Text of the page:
Needle. Vein. It’s the tap, tap, tap of her rapping my hand in the hopes my veins will cooperate. Hot pads and the tang of disinfectant accompany me as I stare out this second floor window. I hear the creak of the floor as another patient wheels in. I turn my head averting my eyes when she struggles to enter the room. Uncomfortable staring and yet too ashamed to look away.

I glance at the wheels and watch the flurry of activity as she tries to move from her wheelchair to the infusion chair. In watching, I see her hand is curved toward her arm, unused, and she struggles with her right side.

“My legs won’t work anymore,” she says, to our small group. We are four patients tethered to our chairs watching the scene. I hope in my darkest of hearts that I will not become her. “Spasticity is the only reason I can stand.”

And stand she does with the help of our nurse Steph. I stare at two knobby legs and wonder at the severed connections that impair function.

Tap, tap, tap…

Age ain’t nothing but a number in my world. There is no “supposed to” when an immune system shreds your brain and spinal cord.

Myelin sheath; white matter; neurons; grey matter; brain atrophy; nerve connectivity; lesions…

I close my eyes and remember snippets of a recent conversation with my neurologist. Strange, the memories you keep.

“Is this normal? I’m worried.”

“You have a reason to be. Try to stay positive.”

“Time is money” no longer plays on repeat. No, I have a new mantra, “Time is brain.”

I watch her get settled before closing my eyes and waiting for the familiar prick of the needle.

How did I get here, I wonder as Steph brings me my Tysabri.

You’re not in Kansas anymore when you willingly take a medication that can kill you – all in the hopes of slowing disease progression. The haunting abbreviations: PML and JCV parade the vocabularies of us patients. PML, or Progressive multifocal leukoencephalopathy, is a deadly infection of the brain caused by the JC or John Cunningham virus. Much of the population has the JC virus lurking within their system. The virus only becomes dangerous when your immune system is compromised.

And so you evaluate your benefit-risk analysis: you weigh the odds and pretend that the worst-case scenario will never happen to you while on a life-altering drug. PML is the boogeyman that kept me on Copaxone two years too long.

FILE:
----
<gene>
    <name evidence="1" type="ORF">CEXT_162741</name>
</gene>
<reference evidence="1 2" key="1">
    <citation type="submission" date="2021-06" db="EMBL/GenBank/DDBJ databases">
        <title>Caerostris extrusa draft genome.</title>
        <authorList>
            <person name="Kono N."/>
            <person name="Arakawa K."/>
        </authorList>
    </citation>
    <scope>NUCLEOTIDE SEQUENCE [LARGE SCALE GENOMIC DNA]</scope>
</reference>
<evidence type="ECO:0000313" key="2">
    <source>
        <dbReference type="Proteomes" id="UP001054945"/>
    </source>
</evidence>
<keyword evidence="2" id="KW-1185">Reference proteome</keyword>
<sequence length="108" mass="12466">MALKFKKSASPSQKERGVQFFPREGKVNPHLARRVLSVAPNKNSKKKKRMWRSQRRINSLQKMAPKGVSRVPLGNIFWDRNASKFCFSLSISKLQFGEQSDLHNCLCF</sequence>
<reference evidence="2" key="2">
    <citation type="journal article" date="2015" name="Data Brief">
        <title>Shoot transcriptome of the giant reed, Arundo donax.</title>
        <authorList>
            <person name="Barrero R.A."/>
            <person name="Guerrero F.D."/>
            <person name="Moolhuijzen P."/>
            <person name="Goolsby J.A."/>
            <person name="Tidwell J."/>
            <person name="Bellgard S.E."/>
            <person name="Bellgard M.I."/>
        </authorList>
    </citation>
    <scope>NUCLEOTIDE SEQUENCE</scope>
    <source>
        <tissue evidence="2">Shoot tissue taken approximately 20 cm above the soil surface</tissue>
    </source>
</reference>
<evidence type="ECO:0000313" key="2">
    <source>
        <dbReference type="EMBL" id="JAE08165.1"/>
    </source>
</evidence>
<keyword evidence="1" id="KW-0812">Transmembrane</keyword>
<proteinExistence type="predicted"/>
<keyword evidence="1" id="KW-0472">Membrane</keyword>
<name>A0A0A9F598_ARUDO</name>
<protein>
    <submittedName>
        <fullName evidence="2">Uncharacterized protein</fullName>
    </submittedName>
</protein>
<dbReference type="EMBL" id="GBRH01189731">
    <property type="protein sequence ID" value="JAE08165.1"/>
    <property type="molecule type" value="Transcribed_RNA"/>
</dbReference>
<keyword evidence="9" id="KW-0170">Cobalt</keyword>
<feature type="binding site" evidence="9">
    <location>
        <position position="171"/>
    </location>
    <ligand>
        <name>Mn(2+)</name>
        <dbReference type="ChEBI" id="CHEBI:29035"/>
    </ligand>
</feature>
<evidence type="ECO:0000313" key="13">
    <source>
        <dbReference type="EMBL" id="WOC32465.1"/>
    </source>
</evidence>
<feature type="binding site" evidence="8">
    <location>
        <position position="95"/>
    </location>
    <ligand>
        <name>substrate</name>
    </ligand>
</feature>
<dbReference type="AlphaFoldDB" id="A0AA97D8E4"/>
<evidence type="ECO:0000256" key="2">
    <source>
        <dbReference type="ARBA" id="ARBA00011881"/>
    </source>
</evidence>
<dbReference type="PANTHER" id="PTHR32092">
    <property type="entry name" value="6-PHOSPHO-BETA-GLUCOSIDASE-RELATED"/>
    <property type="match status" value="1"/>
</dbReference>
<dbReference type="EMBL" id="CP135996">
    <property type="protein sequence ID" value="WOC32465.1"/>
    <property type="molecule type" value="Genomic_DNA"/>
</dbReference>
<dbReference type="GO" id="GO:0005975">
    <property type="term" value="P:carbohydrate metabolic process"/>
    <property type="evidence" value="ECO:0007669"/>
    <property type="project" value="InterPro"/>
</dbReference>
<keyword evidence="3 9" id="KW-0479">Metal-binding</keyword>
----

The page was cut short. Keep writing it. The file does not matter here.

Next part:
I sit and watch Steph poke and prod at my hand with a surreal sense of detachment that I know won’t last much longer. Not when the needle breaks my skin and I feel the cold prick followed by pressure and a metallic slithering until the vein takes and my blood flows freely into the syringe.

“Extra blood work this month. Need to test you for JCV, check your white blood cell count, vitamin D…”

Next comes the saline and the cool rush as it enters my veins. I close my eyes while she hooks up my medication. Just one more push and the drug will enter my veins. The drug that has become my savior even as it left me weak in the knees and crying on the bathroom floor when I learned it was one of two scary options.

Close your eyes, Amy. Stand on one leg. Pretend this is just a dream.

And sometimes I do. Sometimes I image paper planes flying overhead and a sky made of chocolate whose rain tastes like Hershey kisses.

Pinch. Squeeze. Skin stretched taunt over bones. A mind that withers as your brain atrophies…

Do not think. Not today. Stay positive. Positive, positive, positive.

Close your eyes again. Hear the rap, tap, tap that echoes through the room like a woodpecker. Every month it is the same. The hollow noise sounds quiet at first then intensifies until you want to drown in sound. But it’s all in your head. Always, always, in your mind. Nothing more.